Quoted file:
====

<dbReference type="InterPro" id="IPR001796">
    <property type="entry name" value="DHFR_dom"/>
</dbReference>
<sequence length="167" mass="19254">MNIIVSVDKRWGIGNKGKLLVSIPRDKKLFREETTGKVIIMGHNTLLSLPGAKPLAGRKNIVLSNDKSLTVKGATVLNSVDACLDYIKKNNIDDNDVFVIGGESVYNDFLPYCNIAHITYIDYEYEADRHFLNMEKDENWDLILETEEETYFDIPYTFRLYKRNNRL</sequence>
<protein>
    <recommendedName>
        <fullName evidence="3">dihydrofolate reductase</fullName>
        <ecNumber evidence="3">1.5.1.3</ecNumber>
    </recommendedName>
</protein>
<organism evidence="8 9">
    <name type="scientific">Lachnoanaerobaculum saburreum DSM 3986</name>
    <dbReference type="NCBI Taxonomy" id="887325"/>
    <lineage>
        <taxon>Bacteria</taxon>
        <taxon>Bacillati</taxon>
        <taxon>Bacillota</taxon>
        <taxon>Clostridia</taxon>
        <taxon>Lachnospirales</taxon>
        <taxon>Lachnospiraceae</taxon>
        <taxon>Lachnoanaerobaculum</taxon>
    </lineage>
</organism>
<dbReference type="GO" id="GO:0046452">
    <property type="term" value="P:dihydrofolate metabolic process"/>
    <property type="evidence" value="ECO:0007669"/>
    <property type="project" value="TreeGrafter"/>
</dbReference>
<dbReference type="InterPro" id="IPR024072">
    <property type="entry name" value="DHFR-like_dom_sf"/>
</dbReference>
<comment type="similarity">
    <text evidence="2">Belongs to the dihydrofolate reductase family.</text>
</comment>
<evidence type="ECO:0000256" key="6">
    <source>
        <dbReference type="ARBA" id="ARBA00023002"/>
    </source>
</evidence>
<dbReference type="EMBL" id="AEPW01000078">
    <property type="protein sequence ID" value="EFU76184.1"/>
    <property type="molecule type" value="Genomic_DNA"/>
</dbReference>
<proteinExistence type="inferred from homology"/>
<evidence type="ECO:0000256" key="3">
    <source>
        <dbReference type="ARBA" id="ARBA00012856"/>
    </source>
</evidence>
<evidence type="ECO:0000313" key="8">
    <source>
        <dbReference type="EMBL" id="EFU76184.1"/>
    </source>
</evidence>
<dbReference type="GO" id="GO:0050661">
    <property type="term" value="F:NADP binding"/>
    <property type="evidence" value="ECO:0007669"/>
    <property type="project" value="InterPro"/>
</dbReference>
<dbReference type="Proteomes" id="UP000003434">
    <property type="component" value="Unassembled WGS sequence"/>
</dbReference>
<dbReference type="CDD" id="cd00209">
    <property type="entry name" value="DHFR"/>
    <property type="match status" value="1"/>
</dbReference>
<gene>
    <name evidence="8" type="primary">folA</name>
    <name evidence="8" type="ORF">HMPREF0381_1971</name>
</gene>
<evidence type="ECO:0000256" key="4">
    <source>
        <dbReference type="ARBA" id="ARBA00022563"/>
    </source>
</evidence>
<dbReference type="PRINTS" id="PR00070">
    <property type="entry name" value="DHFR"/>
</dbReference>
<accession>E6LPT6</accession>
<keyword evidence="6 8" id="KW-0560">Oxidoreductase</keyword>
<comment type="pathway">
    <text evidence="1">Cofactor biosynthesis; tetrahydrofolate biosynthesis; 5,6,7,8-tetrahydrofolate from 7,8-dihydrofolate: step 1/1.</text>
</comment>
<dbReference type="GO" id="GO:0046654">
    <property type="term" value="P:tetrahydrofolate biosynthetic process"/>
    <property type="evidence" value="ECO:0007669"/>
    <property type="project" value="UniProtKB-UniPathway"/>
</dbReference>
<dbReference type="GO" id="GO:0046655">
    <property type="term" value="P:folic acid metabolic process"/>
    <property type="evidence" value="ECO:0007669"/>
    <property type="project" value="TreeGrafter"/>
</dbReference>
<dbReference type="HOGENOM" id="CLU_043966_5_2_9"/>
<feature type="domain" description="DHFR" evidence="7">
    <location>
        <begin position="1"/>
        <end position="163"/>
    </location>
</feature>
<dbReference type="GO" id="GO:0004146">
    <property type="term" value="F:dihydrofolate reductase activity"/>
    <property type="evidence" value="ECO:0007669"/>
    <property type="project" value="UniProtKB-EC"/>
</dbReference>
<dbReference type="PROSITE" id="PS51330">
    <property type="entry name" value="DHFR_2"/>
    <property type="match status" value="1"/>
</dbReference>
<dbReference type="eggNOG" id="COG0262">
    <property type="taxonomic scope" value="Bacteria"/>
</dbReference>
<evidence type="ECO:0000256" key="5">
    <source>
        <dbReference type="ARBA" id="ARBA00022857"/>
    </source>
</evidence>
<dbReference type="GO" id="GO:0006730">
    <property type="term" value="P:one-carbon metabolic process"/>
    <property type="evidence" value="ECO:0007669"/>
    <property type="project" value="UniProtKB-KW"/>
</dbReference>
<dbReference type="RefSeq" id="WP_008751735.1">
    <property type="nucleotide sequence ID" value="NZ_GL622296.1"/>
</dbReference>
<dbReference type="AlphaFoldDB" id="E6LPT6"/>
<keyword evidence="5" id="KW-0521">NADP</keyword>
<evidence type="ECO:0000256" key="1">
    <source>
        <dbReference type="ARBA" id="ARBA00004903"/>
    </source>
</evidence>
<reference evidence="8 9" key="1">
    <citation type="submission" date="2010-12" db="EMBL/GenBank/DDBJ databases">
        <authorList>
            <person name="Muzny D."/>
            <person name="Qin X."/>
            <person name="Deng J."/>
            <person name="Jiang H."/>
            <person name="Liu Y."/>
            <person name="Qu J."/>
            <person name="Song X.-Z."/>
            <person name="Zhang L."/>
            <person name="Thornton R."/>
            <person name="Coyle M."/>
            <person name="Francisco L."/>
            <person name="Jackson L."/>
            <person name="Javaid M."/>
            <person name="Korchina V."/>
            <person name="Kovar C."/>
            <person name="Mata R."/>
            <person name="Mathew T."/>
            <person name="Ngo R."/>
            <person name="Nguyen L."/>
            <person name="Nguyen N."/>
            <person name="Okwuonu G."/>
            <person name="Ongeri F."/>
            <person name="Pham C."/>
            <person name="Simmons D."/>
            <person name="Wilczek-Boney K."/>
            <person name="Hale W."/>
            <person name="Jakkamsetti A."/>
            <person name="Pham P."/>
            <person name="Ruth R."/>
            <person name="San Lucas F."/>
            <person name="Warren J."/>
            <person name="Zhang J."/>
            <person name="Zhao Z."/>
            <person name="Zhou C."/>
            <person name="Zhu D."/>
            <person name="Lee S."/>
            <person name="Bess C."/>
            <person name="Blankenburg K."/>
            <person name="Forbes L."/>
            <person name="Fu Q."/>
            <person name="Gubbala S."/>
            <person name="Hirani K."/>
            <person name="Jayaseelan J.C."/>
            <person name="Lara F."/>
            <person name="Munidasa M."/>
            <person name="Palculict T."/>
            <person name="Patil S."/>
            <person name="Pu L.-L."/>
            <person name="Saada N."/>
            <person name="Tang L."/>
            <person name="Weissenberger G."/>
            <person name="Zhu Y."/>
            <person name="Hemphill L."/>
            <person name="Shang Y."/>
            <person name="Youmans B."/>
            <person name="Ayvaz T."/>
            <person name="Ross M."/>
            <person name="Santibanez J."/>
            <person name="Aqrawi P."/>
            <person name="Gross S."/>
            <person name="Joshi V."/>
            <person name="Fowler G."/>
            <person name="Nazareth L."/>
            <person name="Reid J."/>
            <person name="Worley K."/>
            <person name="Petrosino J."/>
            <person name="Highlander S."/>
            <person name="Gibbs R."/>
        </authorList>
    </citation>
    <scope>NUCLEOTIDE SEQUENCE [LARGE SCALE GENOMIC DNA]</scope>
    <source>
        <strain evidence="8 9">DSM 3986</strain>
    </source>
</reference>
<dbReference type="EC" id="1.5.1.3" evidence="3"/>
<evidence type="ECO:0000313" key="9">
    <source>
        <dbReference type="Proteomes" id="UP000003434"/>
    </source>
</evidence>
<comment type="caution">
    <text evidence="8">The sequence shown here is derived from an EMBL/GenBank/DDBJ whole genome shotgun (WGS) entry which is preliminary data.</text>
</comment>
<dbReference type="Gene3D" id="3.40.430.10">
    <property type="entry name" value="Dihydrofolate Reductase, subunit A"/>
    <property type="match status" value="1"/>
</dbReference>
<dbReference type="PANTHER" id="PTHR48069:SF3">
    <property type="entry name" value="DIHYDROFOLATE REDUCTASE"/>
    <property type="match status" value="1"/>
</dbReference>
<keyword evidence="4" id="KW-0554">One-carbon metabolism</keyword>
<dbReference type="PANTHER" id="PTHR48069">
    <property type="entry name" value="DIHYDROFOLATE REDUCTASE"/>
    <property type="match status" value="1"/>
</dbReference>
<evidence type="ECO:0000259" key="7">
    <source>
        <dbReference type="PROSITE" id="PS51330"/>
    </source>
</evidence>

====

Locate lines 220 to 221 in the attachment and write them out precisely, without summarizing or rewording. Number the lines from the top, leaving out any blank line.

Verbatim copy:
<dbReference type="Gene3D" id="3.40.430.10">
    <property type="entry name" value="Dihydrofolate Reductase, subunit A"/>